Security fears and a widespread refusal to help refugees have fuelled a new spate of wall-building around the world. Bulgaria, Greece, Turkey, Morocco, and Tunisia are among the latest to announce yet another border fence. What are the costs and alternatives to this global border fencing? An international conference organized by the Raoul Dandurand Chair at the University of Quebec at Montreal, to be held in May 2016 in Montreal – Call for papers.
Conference Dates and Deadlines: Oct.5, 2015: deadline for submitting abstracts and proposals Dec.2015: proposals selection and notification sent to presenters March 31, 2015: submission of papers to discussants May 2016 (25-26 to be confirmed): Conference to be held in Montreal
Organizers/Scientific Committee: Élisabeth Vallet (Raoul-Dandurand Chair UQAM - Canada) Anne-Laure Amilhat-Szary (Geography, Université Joseph Fourier - France) Reece Jones (Geography, University of Hawaii USA) Kenneth D. Madsen (Geography, The Ohio State University USA) Said Saddiki (Law, Al-Ain University of Science and Technology UAE)
Fields: Political Science, Geography, Anthropology, Sociology, Law, Economics, Art, Design, Biology, Environmental studies, Area Studies, Gender studies, Zoology, Medical studies (this list is intended to be suggestive rather than inclusive)
More border walls and border fences are being built every year all across the world. Bulgaria, Greece, Turkey, Morocco, and Tunisia are among the latest to announce yet another border fence. Twenty-five years ago it was believed that the fall of the Berlin Wall and the reconfiguration of international relations would open an age of globalization in which States would become obsolete, ushering in a world without borders. In the wake of 9/11, however, borders came back in light, new borders were created and new border walls erected. In the wake of the Arab Spring, came even more border barriers and walls, symbols that were thought to have disappeared with the collapse of the bipolar international system. Today, they reinforce borderlines the world over, transforming both soft and semi-permeable borders alike into sealed, exclusionary hard borders. Walls are symbols of identity reaffirmation, markers of State sovereignty, instruments of dissociation, locus of a growing violence.
This conference seeks to understand border walls as a global trend in International Relations. As a growing number of walls are being built along international borders and as migrants and inhabitants of those borderlands are experimenting more and more violence, we seek to understand the local perspectives and views on border fences and replace it in a multiscalar perspective in order to see if there are viable alternatives to fences and security approaches. How much do they cost (both monetary and socially)? How well do they work? How do they affect borderlands? How are security discourses shaping the landscape to build border walls?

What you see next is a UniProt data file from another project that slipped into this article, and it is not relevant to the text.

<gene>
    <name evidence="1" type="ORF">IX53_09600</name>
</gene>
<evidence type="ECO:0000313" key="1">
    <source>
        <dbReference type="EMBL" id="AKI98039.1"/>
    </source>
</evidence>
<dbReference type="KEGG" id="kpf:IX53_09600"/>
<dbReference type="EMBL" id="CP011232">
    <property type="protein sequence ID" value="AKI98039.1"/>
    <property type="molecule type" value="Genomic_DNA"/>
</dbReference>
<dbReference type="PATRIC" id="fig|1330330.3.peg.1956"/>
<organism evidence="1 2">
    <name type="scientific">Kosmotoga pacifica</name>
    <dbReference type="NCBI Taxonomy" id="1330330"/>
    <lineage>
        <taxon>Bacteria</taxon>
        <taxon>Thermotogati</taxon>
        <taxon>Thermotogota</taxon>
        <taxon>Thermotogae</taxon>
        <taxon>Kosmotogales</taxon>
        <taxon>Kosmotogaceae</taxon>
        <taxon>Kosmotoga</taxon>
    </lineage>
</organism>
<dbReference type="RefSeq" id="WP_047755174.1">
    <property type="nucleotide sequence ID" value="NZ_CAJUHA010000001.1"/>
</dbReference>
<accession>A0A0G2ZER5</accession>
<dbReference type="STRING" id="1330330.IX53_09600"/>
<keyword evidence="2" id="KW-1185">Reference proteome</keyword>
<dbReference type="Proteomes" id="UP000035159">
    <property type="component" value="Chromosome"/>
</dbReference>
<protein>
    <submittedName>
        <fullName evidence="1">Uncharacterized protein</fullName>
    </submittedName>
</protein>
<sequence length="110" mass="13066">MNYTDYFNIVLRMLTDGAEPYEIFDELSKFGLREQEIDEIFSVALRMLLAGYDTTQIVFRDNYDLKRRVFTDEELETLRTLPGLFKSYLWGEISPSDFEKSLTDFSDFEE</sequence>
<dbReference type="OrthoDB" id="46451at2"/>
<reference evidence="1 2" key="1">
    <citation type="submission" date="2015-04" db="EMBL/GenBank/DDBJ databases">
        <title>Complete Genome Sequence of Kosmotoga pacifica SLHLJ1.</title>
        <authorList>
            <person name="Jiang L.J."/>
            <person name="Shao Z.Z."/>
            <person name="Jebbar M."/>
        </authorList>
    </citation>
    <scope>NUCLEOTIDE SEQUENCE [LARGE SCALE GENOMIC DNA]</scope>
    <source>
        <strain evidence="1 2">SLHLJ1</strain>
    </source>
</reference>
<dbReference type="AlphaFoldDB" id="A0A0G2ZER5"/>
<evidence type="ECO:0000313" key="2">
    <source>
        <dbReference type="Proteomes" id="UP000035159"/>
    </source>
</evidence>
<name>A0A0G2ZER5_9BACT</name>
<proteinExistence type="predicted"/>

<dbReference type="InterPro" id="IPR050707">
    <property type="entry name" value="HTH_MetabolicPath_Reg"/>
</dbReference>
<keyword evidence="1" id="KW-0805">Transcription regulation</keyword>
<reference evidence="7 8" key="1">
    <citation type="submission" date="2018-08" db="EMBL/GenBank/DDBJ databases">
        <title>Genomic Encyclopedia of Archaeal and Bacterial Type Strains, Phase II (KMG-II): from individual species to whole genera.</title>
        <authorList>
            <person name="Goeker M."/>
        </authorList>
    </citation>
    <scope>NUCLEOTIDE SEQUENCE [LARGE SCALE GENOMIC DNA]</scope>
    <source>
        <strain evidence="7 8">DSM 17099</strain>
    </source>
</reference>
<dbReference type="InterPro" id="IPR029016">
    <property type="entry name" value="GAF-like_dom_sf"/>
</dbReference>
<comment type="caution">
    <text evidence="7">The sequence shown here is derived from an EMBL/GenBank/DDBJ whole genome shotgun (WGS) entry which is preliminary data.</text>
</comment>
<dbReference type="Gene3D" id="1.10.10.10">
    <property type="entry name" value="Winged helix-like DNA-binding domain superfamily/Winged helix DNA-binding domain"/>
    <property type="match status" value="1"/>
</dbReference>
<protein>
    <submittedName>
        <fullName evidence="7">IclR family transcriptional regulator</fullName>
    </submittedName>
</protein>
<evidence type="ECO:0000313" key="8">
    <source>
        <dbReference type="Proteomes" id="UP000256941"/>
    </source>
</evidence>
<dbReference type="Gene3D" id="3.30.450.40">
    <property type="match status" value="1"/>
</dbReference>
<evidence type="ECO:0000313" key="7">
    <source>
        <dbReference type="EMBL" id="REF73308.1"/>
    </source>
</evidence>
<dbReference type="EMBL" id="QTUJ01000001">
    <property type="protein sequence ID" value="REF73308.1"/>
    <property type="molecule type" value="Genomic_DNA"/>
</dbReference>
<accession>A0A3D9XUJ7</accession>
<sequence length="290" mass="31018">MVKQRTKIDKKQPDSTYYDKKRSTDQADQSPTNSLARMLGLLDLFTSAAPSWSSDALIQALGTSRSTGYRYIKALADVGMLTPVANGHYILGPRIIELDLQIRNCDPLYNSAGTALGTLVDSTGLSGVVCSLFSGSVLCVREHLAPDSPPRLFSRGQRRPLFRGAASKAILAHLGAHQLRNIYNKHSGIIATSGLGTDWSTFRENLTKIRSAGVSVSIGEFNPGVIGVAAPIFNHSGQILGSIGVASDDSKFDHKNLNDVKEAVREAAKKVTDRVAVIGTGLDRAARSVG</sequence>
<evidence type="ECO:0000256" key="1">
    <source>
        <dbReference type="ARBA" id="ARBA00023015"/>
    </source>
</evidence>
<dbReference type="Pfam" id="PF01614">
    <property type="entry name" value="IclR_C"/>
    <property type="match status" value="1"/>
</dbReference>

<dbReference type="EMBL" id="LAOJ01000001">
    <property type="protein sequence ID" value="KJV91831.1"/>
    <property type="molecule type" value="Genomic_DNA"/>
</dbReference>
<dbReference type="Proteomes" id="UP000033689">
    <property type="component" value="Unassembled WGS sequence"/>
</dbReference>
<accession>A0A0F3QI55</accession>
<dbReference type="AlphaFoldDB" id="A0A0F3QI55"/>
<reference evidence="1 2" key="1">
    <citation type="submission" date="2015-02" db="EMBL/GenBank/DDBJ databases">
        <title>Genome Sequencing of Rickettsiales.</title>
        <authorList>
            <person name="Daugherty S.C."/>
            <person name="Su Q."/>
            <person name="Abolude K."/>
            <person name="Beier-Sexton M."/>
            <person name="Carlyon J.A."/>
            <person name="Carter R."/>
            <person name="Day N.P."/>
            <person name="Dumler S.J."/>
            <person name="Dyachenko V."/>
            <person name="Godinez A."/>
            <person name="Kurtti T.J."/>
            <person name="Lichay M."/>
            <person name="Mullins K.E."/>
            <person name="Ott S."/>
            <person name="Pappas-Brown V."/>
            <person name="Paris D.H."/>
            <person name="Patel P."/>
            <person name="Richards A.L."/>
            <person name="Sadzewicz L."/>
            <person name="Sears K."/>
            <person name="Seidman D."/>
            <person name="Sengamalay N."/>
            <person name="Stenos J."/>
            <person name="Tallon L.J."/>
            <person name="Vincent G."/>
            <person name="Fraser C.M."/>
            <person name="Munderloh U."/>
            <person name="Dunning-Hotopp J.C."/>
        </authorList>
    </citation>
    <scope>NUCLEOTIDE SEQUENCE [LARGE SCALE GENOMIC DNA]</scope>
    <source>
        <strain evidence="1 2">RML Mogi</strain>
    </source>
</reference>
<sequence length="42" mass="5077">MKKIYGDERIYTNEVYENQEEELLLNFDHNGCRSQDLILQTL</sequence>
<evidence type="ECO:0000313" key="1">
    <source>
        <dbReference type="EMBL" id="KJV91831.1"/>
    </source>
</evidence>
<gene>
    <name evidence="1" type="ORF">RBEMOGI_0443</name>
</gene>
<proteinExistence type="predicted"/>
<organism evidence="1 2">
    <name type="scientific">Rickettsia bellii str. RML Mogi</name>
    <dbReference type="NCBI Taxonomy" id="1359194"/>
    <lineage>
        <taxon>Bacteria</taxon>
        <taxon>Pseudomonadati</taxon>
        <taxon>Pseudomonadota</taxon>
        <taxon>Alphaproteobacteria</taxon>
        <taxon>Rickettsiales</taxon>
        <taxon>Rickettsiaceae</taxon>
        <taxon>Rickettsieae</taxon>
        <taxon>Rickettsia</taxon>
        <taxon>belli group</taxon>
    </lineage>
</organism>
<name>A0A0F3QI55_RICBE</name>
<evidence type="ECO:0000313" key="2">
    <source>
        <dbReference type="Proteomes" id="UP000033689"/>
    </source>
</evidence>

In a globalized world in which interdependence is viewed as a necessity and the norm, border walls appear to be things of the past, obsolete manifestations of the institution of State. Nevertheless, walls have been spreading steadily since the end of the Cold War. And the boom in wall-building after the attack on the World Trade Center actually has its
roots, at least attitudinally, in the pre-9/11 period, for the walls derive not from a specific fear of terrorism but rather from the global insecurity bred by globalization. Paradoxically, in a security-conscious world, globalization has led not to the elimination of borders but rather to the re-composition of territory and the erection of new “ramparts”. The wall has become a solution to the quest for security of the State, the boundaries of which never truly disappeared, a solution sublimated through an increasingly security-centric discourse in the wake of 9/11, and further fuelled by post-Arab Spring events.
Participants are encouraged to critically examine the role of border walls in security discourses and in the framing of the local political and sociological landscape to consider some of the following themes:
Theme 1: Impacts of border walls
Theme 2: Legal aspects of border walls
Theme 3: Costs and economies of border walls
Theme 4: Violence of border walls
Theme 5: Alternatives to border walls
Please note that papers may be considered for both panel sessions AND poster sessions.
Proposal: please include the following information – Name of authors/contributors; Institutional affiliations, titles; Contact details (telephone, fax, email, mailing address); title of the paper; Subject, empirical frame, analytical approach, theme
(approx. 300 words)
Languages: Proposals can be submitted in French, English and Spanish.
Send your proposals via email in Word format to Élisabeth Vallet at UQAM: